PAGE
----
On the plus side, "outsider" is one of the stronger racial hit dice to gain: d8 HD isn't bad, full BAB, all good saves, and 8 skill points per HD (with the standard x4 at 1st HD).
IME, the vast majority of monstrous creatures fall into this trap: there are nifty features that look great on paper, but the don't scale at all. Even one or two racial HD or LA can be extremely painful, which is why there are optional rules for buying off level adjustment - the game realizes that
When a character with a level adjustment advances in experience, the level adjustment he started with becomes more and more of a burden. Eventually, the benefits of the creature type may come to be eclipsed by those of his class features, and the player may regret his choice of race.
What are the implications of having an erinyes character alongside non monstrous characters?
There's another dimension to this question: how will the rest of the party react to a literal devil in their midst, and how will NPCs react? In virtually every campaign I've been a part of, the answer is "not well", ranging from the devil needing to go to fair lengths to hide their nature to needing to avoid the "torches and pitchforks" brigade.
Also, remember: devils are literally made of evil and law. It's not that they choose to be evil (which, in the D&D sense, means treating others as just a means to an end), it's that they're quite literally made of it. Depending on the GM, it might be that they have incredible difficulty in being non-evil (or non-lawful) - requiring intentionally choosing to act against their core being - or that they can't choose to be good (or chaotic!) any more than I could choose to be a silicon-based life form or flap my arms and fly to the moon. In the latter case, the extent to which this matters is heavily dependent on the GM, and on how much buy in there is for "working with this party serves my greater interests; I'm not so stupid as to backstab them for funzies, at least until my goals are reached". This could set the stage for some very interesting role-playing, or a very frustrated character who needs to sit outside in a forest yet again while the rest of the party gets to go sleep in the inn.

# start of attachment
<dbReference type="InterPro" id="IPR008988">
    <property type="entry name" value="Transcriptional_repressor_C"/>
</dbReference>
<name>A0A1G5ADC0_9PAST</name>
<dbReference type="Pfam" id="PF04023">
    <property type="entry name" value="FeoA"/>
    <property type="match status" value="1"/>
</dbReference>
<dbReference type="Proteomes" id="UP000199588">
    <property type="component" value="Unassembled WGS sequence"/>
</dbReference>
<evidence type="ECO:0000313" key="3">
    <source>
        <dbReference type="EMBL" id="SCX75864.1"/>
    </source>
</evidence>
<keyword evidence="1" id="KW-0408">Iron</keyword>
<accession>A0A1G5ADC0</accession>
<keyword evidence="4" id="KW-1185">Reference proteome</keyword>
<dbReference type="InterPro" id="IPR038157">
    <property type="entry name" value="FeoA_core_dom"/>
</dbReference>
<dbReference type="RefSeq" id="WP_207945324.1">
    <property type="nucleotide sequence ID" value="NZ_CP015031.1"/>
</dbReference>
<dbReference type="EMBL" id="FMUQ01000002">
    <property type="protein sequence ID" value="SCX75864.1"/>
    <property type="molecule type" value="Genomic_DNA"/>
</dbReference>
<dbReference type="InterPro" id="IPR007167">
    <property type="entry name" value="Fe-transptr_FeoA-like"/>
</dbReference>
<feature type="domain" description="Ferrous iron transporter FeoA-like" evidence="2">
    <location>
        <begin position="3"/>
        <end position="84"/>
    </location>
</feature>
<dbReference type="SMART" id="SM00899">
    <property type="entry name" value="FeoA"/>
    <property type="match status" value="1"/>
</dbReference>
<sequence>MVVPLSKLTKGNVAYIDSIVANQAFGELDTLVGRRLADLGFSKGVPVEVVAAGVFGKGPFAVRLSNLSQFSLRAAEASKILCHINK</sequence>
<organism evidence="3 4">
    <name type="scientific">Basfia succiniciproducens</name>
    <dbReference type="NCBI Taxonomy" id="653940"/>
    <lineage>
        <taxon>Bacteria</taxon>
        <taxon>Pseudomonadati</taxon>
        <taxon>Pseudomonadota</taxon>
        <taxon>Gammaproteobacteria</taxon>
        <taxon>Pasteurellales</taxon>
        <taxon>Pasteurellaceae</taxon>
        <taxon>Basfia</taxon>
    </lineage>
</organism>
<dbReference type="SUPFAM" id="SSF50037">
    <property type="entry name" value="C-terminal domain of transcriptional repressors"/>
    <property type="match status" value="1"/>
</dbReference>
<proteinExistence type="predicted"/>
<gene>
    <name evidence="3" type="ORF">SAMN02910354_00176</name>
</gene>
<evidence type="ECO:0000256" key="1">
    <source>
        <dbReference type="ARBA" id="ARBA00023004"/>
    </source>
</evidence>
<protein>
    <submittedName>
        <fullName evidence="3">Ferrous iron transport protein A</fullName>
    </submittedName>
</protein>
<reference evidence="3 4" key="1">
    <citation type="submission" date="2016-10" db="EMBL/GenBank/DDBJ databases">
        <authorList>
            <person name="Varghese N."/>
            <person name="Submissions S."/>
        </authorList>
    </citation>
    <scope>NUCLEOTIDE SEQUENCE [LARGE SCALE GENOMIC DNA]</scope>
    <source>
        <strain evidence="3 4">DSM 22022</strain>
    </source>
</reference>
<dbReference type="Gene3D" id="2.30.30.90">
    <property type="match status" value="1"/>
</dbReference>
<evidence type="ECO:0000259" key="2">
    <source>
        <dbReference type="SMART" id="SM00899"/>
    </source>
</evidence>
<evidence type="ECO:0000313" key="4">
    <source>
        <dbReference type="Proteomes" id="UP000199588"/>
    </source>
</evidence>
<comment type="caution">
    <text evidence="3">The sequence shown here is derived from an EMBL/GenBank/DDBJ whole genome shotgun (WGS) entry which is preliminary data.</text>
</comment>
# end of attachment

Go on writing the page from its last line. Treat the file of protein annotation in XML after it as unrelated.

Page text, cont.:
The former is RAW in the MM, p305 (ht @KRyan):
Always: The creature is born with the indicated alignment. The creature may have a hereditary predisposition to the alignment or come from a plane that predetermines it. It is possible for individuals to change alignment, but such individuals are either unique or rare exceptions.
... but, this GM has always leaned heavily towards the latter for outsiders with alignment-based subtypes (barring divine intervention, which I suppose isn't all that hard at 30th level). At the very least, this GM would be disinclined to hand-wave an outsider with alignment subtypes trivially becoming a different alignment. I've had good experiences with this interpretation of the nature of outsiders at my tables, leading to interesting RP questions about how to deal with devils (and, to a lesser extent, demons) that aren't immediately hostile. In my current Pathfinder campaign, a cleric of Iomedae (largely analogous to Pelor, if you squint and tilt your head just right) and a paladin got to help decide whether to free an entrapped devil to make the dungeon easier; the consequences of that decision (and how they attempted to mitigate the possible disaster) are reverberating.